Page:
Broadcast Remote Station Monitoring Solution

A network broadcaster may own multiple stations in different regions. The broadcast content is generated in central master control room and delivered to remote staions for transmission. Some of the remote stations may not be manned at all. The operators need to have a way to monitor the quality of video services in remote stations from the central location.

Here we will describe a solution for monitoring TV signal quality in remote stations. This solution works even when there is no high bandwidth connection to the remote stations.

Remote station monitoring architecture
Figure 1: Architecture Diagram of Mividi Remote Monitoring

Monitoring Architecture

Figure 1 shows the architecture of Mividi remote monitoring solution. In each remote station, the local RF signal is received and converted to an IP stream using an RF receiver/converter. The IP stream will be fed to the Mividi TSM probe for monitoring and analysis. The Mividi TSM probe is a combination of multiviewer and transport stream analyzer. It will decode video and audio, check video frame errors such as black and frozen frames, and measure the audio loudness levels. The TSM probe will also perform comprehensive transport stream analysis, and monitor TR 101 290 transport stream errors in all priority levels.

To view the video programs and test results on the TSM probes in the remote stations, a Mividi IP multiviewer (IMS120) and a TSM Web server are installed in a central monitoring station, such as a master control room (MCR) or network operation center (NOC). The TSM probe can capture its own multiviewer display screen and generate a transport stream of multiviewer screen capture to be sent back to the central monitoring station for remote view under certain network setup. The IP multiviewer system will collect and display multiviewer streams from each remote site. Using the same system, it can also monitor local TV signals in the MCR or NOC if required.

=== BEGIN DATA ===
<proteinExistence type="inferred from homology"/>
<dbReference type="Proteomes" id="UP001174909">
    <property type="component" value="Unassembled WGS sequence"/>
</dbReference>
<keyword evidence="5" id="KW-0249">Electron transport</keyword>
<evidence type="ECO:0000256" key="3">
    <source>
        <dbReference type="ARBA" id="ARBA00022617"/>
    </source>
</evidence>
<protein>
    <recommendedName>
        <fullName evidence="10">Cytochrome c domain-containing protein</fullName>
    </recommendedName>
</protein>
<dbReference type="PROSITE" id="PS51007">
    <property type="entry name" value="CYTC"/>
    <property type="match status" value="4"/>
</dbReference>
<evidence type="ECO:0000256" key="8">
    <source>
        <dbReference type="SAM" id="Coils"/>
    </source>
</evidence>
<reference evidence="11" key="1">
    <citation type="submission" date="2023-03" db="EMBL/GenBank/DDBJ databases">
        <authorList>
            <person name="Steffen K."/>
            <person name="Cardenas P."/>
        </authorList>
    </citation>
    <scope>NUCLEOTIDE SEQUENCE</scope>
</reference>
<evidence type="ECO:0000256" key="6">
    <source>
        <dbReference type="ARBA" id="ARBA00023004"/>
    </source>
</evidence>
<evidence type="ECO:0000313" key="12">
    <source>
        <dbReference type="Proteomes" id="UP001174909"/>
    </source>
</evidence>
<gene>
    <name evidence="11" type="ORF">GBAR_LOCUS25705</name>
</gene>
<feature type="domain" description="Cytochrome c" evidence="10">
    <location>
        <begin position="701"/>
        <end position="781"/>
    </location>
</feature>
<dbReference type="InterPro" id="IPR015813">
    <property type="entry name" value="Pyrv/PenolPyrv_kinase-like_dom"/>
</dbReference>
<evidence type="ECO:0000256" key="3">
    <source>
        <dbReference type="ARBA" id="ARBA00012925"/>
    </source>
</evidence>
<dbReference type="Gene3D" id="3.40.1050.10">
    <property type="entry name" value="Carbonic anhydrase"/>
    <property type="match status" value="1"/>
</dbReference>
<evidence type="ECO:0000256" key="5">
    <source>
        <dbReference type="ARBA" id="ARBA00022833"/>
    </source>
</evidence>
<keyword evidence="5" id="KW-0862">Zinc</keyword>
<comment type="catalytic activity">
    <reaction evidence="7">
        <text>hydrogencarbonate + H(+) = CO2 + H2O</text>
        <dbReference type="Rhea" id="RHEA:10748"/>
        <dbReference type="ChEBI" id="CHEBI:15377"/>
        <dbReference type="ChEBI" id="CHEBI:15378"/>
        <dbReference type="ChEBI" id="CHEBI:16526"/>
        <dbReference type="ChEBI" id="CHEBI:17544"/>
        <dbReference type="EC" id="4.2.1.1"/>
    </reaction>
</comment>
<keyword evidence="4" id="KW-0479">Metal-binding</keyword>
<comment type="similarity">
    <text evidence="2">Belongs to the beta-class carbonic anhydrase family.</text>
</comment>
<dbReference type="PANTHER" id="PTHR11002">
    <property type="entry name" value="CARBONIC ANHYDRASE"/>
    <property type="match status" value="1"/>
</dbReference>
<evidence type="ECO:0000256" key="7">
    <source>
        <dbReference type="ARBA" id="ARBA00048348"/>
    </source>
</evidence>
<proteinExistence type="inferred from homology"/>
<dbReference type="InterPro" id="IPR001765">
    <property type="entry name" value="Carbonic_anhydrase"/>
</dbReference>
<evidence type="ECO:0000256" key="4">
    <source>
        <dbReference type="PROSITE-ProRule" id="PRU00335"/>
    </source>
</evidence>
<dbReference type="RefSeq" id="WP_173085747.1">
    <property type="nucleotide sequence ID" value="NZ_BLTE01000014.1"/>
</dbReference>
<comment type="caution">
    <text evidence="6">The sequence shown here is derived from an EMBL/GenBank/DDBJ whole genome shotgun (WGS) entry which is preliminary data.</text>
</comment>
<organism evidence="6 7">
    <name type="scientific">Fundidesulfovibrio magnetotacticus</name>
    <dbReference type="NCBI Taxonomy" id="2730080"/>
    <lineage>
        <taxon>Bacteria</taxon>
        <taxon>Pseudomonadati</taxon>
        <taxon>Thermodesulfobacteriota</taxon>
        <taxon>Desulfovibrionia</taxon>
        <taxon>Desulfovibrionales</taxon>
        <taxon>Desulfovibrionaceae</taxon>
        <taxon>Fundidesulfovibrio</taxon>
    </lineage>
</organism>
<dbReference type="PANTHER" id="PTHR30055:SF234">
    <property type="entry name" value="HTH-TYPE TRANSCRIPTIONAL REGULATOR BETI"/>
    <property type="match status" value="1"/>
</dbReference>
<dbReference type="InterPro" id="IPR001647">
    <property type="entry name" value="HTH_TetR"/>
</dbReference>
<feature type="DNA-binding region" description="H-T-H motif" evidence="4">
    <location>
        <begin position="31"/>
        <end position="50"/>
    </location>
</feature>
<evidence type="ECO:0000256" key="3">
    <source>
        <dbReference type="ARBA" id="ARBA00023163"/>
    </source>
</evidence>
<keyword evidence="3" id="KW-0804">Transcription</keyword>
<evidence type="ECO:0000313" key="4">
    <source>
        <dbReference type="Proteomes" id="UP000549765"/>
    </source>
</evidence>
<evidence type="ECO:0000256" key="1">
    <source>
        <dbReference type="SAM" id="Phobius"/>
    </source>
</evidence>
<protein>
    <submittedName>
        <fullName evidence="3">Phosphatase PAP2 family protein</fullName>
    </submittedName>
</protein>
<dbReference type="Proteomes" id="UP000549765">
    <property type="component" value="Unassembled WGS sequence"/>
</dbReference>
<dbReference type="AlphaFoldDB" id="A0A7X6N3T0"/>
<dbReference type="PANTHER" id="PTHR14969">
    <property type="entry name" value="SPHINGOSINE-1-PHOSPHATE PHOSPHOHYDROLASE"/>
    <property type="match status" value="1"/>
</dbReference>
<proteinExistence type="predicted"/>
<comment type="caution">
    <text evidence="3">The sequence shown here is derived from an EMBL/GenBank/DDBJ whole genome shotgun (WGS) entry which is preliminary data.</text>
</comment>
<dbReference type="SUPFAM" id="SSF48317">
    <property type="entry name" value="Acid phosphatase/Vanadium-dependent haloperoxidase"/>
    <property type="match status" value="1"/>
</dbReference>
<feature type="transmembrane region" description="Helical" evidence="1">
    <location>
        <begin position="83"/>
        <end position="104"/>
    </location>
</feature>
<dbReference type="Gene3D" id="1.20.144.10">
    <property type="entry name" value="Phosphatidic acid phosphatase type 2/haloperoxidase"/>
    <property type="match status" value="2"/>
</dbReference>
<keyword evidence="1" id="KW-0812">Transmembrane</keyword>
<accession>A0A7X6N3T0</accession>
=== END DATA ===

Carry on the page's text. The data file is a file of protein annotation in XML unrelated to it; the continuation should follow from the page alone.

In certain cases, if the TSM probes are sitting behind routers and are not visible from the central monitoring station, the TSM probe can push the test data to a TSM web server installed in the central station. Users can use a normal web browser to access the TSM web server and view test results from different sites.

The Mividi software runs on a Windows computer, so many remote access tools for Windows may be used to manage the probe as well. For broadcast stations with limited number of channels, a small computer, such as Intel NUC, is sufficient to run the software application. A more powerful server may be used for broadband sites with many channels to monitor.

Key Features of Monitoring Probe

The remote TSM probe consists of three key modules, including IP multiviewer, TS analyzer, and a basic stream recorder. The main features of the TSM probe include:

  • Multiviewer Monitoring: Supports MPEG-2, H.264, H.265, VC-1, and most common audio encoding formats including MP3, AAC, AAC+, Dolby AC3. Display subtitle or closed captioning.
  • Comprehensive TS Analysis: Provides comprehensive TS analysis for both DVB and ATSC streams and monitors TS error checks based on DVB test guideline TR 101 290 and reports all three priority level errors.
  • Calculates audio loudness level and displays LKFS values.
  • Error Logs and Alarms: Provides multiple ways of sending error alarms, including email, visual displays on a multiviewer screen, and audio sound. The alarms can be triggered by errors selected by users, such as loss of input, audio or video components, black or frozen frames, etc.
  • Captures multiviewer display and generates a video transport stream for remote view.

Central Monitoring System